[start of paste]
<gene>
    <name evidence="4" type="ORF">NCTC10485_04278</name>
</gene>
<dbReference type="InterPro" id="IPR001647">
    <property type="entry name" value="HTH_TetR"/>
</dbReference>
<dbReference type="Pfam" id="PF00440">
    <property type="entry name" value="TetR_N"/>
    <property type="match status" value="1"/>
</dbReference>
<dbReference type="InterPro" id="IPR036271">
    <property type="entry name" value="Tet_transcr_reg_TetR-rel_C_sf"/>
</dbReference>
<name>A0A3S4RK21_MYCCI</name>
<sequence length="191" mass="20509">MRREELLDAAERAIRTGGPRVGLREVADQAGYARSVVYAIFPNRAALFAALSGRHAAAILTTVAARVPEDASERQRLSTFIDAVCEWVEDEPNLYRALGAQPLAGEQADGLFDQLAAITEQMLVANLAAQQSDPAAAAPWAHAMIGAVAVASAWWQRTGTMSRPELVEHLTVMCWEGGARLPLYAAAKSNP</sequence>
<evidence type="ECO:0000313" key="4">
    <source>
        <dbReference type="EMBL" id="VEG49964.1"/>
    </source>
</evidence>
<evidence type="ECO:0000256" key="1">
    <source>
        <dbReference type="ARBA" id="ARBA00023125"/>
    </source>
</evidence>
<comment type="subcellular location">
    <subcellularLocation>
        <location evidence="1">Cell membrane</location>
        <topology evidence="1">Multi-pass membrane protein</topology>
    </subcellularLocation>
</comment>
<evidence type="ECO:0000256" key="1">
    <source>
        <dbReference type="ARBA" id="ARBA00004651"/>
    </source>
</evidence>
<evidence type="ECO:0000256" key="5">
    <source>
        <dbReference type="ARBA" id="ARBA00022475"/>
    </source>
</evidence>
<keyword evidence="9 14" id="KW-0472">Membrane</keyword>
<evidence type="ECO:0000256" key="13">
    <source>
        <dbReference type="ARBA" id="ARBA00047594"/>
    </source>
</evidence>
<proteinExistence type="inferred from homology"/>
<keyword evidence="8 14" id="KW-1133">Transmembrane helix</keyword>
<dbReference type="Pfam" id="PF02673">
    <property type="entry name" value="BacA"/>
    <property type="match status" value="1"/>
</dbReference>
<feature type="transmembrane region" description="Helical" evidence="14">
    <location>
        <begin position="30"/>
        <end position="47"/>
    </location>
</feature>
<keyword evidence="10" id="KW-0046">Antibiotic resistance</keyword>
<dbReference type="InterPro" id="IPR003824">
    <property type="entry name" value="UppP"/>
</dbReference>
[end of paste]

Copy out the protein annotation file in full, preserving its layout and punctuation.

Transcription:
<gene>
    <name evidence="4" type="ORF">NCTC10485_04278</name>
</gene>
<dbReference type="InterPro" id="IPR001647">
    <property type="entry name" value="HTH_TetR"/>
</dbReference>
<dbReference type="Pfam" id="PF00440">
    <property type="entry name" value="TetR_N"/>
    <property type="match status" value="1"/>
</dbReference>
<dbReference type="InterPro" id="IPR036271">
    <property type="entry name" value="Tet_transcr_reg_TetR-rel_C_sf"/>
</dbReference>
<name>A0A3S4RK21_MYCCI</name>
<sequence length="191" mass="20509">MRREELLDAAERAIRTGGPRVGLREVADQAGYARSVVYAIFPNRAALFAALSGRHAAAILTTVAARVPEDASERQRLSTFIDAVCEWVEDEPNLYRALGAQPLAGEQADGLFDQLAAITEQMLVANLAAQQSDPAAAAPWAHAMIGAVAVASAWWQRTGTMSRPELVEHLTVMCWEGGARLPLYAAAKSNP</sequence>
<evidence type="ECO:0000313" key="4">
    <source>
        <dbReference type="EMBL" id="VEG49964.1"/>
    </source>
</evidence>
<evidence type="ECO:0000256" key="1">
    <source>
        <dbReference type="ARBA" id="ARBA00023125"/>
    </source>
</evidence>
<comment type="subcellular location">
    <subcellularLocation>
        <location evidence="1">Cell membrane</location>
        <topology evidence="1">Multi-pass membrane protein</topology>
    </subcellularLocation>
</comment>
<evidence type="ECO:0000256" key="1">
    <source>
        <dbReference type="ARBA" id="ARBA00004651"/>
    </source>
</evidence>
<evidence type="ECO:0000256" key="5">
    <source>
        <dbReference type="ARBA" id="ARBA00022475"/>
    </source>
</evidence>
<keyword evidence="9 14" id="KW-0472">Membrane</keyword>
<evidence type="ECO:0000256" key="13">
    <source>
        <dbReference type="ARBA" id="ARBA00047594"/>
    </source>
</evidence>
<proteinExistence type="inferred from homology"/>
<keyword evidence="8 14" id="KW-1133">Transmembrane helix</keyword>
<dbReference type="Pfam" id="PF02673">
    <property type="entry name" value="BacA"/>
    <property type="match status" value="1"/>
</dbReference>
<feature type="transmembrane region" description="Helical" evidence="14">
    <location>
        <begin position="30"/>
        <end position="47"/>
    </location>
</feature>
<keyword evidence="10" id="KW-0046">Antibiotic resistance</keyword>
<dbReference type="InterPro" id="IPR003824">
    <property type="entry name" value="UppP"/>
</dbReference>